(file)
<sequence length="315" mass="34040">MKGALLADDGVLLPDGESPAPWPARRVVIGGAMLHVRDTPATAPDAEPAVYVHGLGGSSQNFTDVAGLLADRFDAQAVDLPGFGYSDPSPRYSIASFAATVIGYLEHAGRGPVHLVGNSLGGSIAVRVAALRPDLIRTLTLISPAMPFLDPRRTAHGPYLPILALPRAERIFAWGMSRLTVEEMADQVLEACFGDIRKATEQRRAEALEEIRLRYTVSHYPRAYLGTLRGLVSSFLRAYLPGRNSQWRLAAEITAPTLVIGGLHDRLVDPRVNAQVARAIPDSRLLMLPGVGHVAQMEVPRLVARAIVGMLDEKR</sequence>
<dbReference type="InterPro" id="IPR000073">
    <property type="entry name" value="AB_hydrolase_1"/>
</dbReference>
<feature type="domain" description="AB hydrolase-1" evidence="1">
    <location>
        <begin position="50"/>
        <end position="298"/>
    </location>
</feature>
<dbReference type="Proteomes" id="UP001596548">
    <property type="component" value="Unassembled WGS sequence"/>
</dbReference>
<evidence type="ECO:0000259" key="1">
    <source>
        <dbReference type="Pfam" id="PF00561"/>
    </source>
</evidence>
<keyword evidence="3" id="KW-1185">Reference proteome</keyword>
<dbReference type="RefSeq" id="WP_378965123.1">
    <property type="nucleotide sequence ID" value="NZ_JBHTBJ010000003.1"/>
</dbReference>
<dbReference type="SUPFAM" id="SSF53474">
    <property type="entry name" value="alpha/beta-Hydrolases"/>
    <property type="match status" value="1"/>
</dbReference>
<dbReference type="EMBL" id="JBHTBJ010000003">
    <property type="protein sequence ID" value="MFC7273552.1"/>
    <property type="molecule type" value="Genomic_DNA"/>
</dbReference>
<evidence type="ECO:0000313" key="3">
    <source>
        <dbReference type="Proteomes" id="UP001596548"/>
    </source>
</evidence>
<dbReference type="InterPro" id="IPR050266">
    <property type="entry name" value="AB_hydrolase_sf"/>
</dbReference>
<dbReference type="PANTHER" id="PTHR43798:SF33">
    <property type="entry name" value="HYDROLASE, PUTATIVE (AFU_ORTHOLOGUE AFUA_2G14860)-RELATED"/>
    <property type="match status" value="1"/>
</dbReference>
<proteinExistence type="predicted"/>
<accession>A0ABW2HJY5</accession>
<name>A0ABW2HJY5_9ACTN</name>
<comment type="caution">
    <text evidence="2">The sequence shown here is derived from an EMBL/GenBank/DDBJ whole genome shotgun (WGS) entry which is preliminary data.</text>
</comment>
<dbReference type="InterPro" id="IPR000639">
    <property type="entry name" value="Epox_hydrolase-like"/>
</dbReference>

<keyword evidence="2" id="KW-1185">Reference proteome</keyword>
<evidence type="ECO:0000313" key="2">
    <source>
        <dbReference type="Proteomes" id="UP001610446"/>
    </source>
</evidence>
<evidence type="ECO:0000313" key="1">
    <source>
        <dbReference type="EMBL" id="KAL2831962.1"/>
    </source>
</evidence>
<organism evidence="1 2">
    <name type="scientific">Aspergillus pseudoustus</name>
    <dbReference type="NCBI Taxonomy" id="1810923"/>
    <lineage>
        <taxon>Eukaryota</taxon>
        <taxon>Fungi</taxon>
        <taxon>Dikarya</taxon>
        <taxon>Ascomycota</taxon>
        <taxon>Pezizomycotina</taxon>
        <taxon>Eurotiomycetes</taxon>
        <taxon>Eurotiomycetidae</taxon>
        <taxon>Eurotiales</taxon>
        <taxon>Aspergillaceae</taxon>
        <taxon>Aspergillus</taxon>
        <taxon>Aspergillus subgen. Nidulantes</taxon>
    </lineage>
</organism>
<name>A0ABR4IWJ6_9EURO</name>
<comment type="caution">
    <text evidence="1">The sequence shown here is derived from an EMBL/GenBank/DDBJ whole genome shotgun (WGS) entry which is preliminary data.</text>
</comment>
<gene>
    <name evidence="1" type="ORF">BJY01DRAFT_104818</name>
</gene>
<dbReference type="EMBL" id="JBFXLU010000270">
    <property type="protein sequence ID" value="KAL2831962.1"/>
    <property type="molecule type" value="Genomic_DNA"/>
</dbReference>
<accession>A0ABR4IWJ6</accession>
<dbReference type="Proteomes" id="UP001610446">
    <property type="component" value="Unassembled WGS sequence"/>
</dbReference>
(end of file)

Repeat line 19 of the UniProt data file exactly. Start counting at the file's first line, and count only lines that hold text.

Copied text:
<keyword evidence="3" id="KW-1185">Reference proteome</keyword>